Genre: Children/Middle Grade/Realistic Fiction
Publication Date: October 2, 2018
Story Perspective: First-Person
Themes: Identity, Loss, Adoption, Orphan, Family, Friendship, Growing Up
This book was given for free, courtesy by NetGalley
and Candlewick Press.
Young Louisiana is dragged out of bed by her eccentric grandmother. Though it is common for Granny to make rash decisions, there doesn’t seem to be a return date for this particular trip. As Louisiana loses hope in ever returning back to Lister, Florida, she learns something about herself. Now, she must decide her own path. What path will she take?
I was excited to be given the chance to read a Kate DiCamillo book. It’s been so long since I’ve read one of hers, but I do remember enjoying her storytelling.
Louisiana is a young girl who is easy to sympathize with, especially toward the end of the book where the reader is given more of her story. She is funny, brave, a good friend, and the type of person you’d want to spend time with. There were times when you could feel her pain and confusion, and other times when you could feel her longing for a home. Unfortunately, since the focus being on Louisiana, the reader doesn’t get to know anyone else, making the rest of the characters fairly one-dimensional.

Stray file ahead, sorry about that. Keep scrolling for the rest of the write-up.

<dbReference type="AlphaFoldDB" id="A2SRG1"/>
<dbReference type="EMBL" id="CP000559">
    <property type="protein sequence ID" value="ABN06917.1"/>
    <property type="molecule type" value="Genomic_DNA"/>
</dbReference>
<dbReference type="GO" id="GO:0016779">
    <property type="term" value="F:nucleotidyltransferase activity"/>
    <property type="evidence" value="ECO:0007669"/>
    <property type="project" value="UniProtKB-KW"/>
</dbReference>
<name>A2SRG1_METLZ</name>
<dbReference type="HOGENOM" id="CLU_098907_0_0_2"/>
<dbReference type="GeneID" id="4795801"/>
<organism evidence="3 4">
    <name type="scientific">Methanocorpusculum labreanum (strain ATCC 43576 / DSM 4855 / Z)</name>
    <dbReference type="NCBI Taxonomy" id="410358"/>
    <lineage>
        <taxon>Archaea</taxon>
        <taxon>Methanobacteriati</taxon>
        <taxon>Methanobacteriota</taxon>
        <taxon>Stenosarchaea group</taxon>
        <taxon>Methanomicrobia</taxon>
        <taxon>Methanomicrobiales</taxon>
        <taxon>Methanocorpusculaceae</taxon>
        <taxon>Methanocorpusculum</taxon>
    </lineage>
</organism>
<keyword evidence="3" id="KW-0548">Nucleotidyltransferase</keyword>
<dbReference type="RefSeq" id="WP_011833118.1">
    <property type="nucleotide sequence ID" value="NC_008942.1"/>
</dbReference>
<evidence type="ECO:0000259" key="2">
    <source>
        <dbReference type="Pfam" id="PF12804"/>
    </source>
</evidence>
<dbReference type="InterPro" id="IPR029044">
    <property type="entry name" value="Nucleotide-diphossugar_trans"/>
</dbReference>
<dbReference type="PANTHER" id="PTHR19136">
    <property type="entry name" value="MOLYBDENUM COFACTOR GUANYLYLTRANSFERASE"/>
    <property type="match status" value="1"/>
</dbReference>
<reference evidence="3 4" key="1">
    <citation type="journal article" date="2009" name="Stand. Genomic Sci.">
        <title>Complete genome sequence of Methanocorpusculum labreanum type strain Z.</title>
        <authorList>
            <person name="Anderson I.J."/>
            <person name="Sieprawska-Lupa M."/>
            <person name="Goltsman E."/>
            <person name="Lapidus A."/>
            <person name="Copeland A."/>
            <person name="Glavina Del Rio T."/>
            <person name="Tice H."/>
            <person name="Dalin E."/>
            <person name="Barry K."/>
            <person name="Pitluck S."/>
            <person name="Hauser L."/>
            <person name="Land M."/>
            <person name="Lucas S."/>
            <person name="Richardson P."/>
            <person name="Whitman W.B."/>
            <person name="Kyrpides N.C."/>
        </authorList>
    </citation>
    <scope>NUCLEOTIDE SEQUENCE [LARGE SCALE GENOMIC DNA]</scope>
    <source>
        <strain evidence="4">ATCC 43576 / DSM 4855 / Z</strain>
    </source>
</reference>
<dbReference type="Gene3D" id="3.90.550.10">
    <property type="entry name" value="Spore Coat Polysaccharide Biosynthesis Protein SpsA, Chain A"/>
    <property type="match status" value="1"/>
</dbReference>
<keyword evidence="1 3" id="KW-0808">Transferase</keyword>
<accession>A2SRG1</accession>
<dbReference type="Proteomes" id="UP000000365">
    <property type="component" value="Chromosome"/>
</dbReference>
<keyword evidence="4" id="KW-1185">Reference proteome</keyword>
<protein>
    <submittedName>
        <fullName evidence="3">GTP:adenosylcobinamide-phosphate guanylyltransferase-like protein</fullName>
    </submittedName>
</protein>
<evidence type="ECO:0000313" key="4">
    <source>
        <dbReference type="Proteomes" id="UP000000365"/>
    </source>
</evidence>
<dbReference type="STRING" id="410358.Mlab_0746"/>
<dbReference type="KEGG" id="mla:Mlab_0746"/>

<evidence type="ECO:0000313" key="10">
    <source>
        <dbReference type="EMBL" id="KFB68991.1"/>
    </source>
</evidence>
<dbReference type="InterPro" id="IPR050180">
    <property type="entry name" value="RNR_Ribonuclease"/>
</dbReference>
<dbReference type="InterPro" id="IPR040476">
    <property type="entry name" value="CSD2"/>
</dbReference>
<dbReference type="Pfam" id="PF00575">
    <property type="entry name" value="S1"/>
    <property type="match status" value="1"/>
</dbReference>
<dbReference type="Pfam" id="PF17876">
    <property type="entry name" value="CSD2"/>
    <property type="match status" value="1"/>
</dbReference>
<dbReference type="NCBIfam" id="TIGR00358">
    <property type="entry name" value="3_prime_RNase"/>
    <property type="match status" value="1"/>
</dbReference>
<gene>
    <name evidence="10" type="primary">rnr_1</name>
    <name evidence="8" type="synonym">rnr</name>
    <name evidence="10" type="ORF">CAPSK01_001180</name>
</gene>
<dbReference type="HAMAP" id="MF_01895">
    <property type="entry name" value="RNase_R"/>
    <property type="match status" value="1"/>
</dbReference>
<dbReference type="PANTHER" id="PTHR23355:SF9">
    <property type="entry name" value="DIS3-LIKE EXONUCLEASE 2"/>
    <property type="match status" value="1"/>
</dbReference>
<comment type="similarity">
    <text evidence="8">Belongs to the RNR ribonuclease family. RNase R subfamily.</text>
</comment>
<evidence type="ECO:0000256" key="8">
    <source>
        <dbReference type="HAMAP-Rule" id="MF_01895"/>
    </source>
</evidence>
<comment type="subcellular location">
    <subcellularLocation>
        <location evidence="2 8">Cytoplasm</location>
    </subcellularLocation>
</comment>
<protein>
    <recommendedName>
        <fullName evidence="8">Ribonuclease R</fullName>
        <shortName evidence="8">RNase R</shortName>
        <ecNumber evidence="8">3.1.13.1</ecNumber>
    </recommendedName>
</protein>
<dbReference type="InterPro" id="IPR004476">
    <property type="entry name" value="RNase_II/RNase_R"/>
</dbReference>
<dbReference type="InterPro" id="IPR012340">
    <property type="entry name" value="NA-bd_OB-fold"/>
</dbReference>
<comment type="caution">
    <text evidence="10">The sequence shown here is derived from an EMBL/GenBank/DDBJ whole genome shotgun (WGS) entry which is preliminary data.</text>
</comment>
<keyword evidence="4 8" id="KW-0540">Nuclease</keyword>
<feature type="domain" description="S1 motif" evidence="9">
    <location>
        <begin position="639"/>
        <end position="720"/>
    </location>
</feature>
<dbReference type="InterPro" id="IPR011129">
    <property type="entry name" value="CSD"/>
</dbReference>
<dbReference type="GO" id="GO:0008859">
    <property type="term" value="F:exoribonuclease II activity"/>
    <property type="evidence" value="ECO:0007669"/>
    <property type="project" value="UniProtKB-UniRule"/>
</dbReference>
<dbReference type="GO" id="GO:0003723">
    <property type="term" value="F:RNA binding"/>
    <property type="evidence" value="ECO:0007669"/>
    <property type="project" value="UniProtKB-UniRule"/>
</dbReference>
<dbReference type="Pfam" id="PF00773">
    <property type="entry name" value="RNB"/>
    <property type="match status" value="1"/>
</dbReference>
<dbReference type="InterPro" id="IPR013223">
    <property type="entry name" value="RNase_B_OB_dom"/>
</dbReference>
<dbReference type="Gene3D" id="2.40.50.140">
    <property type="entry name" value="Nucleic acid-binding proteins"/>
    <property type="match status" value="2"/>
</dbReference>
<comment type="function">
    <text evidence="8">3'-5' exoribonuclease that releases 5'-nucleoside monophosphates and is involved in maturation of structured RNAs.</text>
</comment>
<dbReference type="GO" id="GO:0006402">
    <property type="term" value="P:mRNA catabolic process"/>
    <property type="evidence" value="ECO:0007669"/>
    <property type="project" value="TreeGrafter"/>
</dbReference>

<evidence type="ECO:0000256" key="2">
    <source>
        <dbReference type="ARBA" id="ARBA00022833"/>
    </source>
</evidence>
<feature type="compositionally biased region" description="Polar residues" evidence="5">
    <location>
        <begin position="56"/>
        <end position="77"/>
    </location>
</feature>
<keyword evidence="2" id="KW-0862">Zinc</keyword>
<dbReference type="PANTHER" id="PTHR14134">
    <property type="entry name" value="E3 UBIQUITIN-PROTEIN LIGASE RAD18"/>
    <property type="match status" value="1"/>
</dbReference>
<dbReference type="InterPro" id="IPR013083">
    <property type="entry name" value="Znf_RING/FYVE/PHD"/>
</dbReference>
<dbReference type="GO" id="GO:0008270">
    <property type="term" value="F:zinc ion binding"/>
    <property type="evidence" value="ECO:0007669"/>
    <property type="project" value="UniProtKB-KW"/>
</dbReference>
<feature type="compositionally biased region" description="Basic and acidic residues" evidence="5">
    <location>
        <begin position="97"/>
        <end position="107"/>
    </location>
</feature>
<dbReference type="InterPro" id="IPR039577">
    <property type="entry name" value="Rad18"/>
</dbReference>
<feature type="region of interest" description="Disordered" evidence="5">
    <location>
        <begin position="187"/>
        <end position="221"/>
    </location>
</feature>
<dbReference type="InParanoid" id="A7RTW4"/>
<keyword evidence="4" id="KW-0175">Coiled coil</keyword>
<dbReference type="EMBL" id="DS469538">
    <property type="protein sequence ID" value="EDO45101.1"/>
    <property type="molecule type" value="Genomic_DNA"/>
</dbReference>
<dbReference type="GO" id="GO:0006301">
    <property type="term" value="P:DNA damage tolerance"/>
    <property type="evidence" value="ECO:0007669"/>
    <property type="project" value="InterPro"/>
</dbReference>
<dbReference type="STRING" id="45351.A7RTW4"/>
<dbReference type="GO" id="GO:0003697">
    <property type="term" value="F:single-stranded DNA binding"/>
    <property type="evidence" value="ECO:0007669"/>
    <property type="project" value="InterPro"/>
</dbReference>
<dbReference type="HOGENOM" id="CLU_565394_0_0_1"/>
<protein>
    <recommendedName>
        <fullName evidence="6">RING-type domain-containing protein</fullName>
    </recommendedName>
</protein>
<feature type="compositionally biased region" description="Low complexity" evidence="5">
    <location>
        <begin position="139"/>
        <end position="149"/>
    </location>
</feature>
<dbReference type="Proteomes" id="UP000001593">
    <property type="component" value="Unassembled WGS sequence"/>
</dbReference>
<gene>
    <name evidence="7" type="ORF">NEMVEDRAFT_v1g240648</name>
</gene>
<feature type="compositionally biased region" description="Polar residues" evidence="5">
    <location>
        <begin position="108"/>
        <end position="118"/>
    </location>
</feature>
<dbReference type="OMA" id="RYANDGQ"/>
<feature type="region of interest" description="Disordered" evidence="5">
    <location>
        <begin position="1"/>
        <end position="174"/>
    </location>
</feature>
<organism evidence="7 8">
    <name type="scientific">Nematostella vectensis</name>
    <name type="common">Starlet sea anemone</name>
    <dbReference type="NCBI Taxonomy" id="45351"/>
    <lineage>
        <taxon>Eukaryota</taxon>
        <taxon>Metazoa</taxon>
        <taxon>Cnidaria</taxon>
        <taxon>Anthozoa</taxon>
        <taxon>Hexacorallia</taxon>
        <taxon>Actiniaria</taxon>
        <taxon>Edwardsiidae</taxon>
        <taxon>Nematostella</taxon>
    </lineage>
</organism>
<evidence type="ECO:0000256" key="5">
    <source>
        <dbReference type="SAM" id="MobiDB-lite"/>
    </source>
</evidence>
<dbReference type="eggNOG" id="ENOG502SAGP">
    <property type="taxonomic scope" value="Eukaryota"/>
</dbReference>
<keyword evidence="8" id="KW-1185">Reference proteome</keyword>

Due to being a short children’s/middle grade book, the storyline was simple and easy-to-follow. Right from the beginning, my attention was captured as Louisiana was dragged by her grandmother on a trip, away from everything the young girl is used to and loves. However, toward the middle, I didn’t find myself as captivated. Throughout, the reason for leaving didn’t really make sense to read. Even after the “explanation” was given, it seemed fairly loose and unrealistic. It was also difficult to tell how serious the “explanation” was supposed to be, and for a while, I kept thinking this book was going to turn into a fantasy read any moment. It didn’t, but this plot point was misleading.
There was something else that bothered me. A little girl in trouble and it took a while before anyone realized that she needed help seemed unrealistic. It was probably because Granny’s arc, if you can call it that, just seemed too far-fetched. Also, perhaps since the story is kind of quirky, which I didn’t care for, could be why some didn’t realize how much help Louisiana needed.
To end more positively, I did like the format of the book. It is a story that Louisiana is writing down and sharing. Toward the middle, I forgot that she was writing the story down and read it more like a book. At the end, though, the author wraps the story nicely, letting the reader know who Louisiana is addressing.
Overall, this was a fine read for me, but I felt it lacked in sensibility and character development.
I would recommend this to children who enjoy somewhat quirky stories about a character trying to find a place to call home.
Was this a book of my choosing or one for review?
43 out of 50 books of my choosing for 2018!